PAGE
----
Cowper, Spencer (1669-1728) (DNB00)
|←Cowper, Mary|| Dictionary of National Biography, 1885-1900, Volume 12
Cowper, Spencer (1669-1728)
|Cowper, Spencer (1713-1774)→|
COWPER, SPENCER (1669–1728), judge, was the younger brother of William Cowper the chancellor [q. v.] He was born in 1669, educated at Westminster, called to the bar, and in 1690 made controller of the Bridge House estates, with a residence at the Bridge House, St. Olave's. He went the home circuit and was acquainted with a quaker family at Hertford, named Stout, who had been supporters of his father and brother at elections. The daughter, Sarah Stout, fell in love with him, though he was already married, and became melancholy upon his avoiding her company. At the spring assizes in 1699 he was at her house in the evening, having to pay her the interest on a mortgage. He returned to his own lodgings, and next morning she was found dead in the river. Cowper, with three lawyers who had spent that night at Hertford and gossiped about Sarah Stout, were accused of murdering her. They were tried before Baron Hassell on 16 July 1699. There was absolutely no direct evidence: the pro- secution relying chiefly upon the argument that, as the body had floated, the girl must have been put into the water after death, and therefore had not drowned herself. To meet this assumption evidence was given by the famous physicians Garth, Hans Sloane, and William Cowper (no relation to the defendant). The judge was singularly feeble, but the defendants were acquitted. Their innocence is beyond a doubt, as was admitted by impartial people at the time (Luttrell, iv. 518, 539). The prosecutions were said to be suggested by a double motive. The tories of Hertford wished to hang a member of an eminent whig family, and the quakers to clear their body of the reproach of suicide. Pamphlets were published on both sides, and an attempt was made to carry on the case by an appeal of murder. The judges, however, refused the writ, considering (besides various technical reasons) that the prosecution was malicious.
Cowper represented Beeralston in the parliaments of 1705 and 1708. He was one of the managers of the impeachment of Sacheverell, and lost his seat in the reaction which followed. In 1715, when he was made a king's counsel, he was elected member for Truro; in 1714 he had become attorney-general to the Prince of Wales, and in 1717 chief justice of Chester. On 24 Oct. 1727 he was promoted to the office of judge of the common pleas. He died 10 Dec. 1728. He was buried at Hertingfordbury, where there is a monument to him by Roubillac.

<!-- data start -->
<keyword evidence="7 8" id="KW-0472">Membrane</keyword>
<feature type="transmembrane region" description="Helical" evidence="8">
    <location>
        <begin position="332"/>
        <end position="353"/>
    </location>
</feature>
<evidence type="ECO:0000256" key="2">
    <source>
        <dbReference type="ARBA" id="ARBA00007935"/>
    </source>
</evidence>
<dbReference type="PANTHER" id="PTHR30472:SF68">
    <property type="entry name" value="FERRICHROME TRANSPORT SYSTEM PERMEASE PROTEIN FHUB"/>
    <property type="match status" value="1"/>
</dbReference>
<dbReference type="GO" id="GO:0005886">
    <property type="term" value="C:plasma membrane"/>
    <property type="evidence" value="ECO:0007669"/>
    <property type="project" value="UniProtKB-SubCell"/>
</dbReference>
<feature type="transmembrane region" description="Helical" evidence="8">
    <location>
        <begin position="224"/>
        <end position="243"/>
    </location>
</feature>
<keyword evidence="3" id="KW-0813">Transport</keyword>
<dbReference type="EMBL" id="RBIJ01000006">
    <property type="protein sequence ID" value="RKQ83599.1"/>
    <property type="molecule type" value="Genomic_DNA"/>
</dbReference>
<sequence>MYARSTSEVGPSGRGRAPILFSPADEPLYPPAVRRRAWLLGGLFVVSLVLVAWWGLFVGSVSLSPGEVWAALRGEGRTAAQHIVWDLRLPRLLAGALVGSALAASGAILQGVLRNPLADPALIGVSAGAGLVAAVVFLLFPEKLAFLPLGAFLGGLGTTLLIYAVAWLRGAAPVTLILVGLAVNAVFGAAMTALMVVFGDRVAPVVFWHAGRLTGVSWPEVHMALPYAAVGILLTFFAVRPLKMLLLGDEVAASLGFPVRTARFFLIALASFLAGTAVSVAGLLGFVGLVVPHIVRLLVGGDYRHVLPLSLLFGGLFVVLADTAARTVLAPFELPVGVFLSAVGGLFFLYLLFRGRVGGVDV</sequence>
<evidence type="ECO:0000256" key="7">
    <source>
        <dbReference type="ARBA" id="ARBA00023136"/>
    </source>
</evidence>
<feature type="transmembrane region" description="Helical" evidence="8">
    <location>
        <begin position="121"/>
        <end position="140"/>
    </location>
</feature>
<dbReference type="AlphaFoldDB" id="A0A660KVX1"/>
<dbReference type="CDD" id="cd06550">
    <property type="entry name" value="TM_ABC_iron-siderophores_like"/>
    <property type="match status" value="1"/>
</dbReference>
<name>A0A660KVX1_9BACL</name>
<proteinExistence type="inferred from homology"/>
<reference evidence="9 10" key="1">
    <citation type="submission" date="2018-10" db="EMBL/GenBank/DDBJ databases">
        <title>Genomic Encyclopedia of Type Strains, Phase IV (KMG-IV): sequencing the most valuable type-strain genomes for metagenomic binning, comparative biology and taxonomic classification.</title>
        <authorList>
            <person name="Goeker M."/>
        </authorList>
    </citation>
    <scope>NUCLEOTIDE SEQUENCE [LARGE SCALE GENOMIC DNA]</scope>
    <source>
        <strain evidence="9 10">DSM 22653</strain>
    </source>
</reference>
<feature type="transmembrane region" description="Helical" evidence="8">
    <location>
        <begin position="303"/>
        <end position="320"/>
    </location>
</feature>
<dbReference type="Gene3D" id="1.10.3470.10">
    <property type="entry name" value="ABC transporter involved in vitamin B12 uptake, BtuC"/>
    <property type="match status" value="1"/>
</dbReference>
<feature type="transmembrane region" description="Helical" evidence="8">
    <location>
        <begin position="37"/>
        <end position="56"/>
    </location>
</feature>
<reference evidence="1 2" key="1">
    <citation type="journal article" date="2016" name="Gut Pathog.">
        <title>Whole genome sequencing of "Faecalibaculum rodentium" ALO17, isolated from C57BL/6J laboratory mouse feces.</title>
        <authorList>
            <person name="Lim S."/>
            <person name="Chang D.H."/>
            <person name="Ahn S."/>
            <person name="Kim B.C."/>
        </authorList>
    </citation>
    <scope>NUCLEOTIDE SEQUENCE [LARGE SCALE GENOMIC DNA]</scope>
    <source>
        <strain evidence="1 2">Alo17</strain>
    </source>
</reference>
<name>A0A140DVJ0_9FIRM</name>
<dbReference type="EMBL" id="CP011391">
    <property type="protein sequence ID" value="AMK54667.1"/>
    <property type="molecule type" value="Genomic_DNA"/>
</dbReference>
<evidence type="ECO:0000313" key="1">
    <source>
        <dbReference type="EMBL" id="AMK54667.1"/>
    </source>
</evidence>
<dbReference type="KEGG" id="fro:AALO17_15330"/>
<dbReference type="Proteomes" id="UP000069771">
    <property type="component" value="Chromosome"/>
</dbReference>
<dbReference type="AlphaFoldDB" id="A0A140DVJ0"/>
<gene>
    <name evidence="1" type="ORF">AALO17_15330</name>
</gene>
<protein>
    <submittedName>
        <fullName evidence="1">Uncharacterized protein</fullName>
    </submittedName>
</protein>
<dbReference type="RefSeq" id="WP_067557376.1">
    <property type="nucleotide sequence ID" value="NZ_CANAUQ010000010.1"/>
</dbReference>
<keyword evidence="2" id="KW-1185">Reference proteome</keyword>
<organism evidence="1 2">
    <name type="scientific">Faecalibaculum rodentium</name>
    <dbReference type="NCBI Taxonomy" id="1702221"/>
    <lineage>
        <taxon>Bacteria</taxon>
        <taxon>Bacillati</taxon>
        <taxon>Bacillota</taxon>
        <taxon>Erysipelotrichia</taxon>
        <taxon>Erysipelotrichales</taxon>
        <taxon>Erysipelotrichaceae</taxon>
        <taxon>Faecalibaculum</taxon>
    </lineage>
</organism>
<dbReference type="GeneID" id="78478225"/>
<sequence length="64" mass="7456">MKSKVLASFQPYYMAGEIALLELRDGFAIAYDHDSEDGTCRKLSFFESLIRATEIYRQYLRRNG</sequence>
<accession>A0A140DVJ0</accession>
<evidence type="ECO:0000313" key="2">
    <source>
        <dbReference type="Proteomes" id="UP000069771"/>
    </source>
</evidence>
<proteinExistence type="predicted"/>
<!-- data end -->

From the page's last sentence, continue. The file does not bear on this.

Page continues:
Cowper was the grandfather of William Cowper the poet, in whose life several of this judge's descendants are mentioned. By his first wife, Pennington Goodere, Spencer Cowper had three sons and a daughter. William, the eldest son, was clerk of the parliaments, and died 14 Feb. 1740, when the patent of his office passed to his eldest son, William, of Hertingfordbury, who is mentioned in the poet's life as ‘Major Cowper,’ and who died in 1769. Spencer, the second son of the clerk of the parliaments and brother of Major Cowper, was in the guards, commanded a brigade in the American war, became lieutenant-governor of Tynemouth, and died at Ham, Surrey, 13 March 1797 (Notes and Queries, 2nd ser. xi. 248). He is mentioned in the poet's life as ‘General Cowper.’ The judge's second son John, was the poet's father. His third son, Ashley, was barrister, clerk of the parliaments, and died 1788. The profits of his ‘very lucrative office’ were not his but his nephew's, General Cowper (Southey's Cowper, vi. 259). Ashley Cowper had three daughters: Harriet (d. 15 Jan. 1807), married to Sir Thomas Hesketh (d. March 1778); Elizabeth Charlotte, married to Sir Archer Croft; and Theodora Jane, the poet's first love, who died in 1824. The judge's daughter, Judith, married Colonel Martin Madan, M.P., and by him was mother of Martin Madan, author of ‘Thelyphthora,’ of Spencer Madan, bishop of Peterborough, and of a daughter, who married her cousin Major (William) Cowper, and died 15 Oct. 1797 in her seventy-first year. Some of Mrs. Madan's poems will be found in ‘Poems by Eminent Ladies’ (1755), ii. 137–44.
[Foss's Judges, viii. 114–20; Burke's Peerage (1883), 327; Cobbett's State Trials, xiii. 1106–1250, where are printed several pamphlets relating to the trials; Notes and Queries, 3rd ser. i. 91, 191, 214, 275, 354, 438; Macaulay's History, v. 236–39; Blackwood's Mag. for July 1861; article reprinted in Paget's Puzzles and Paradoxes.]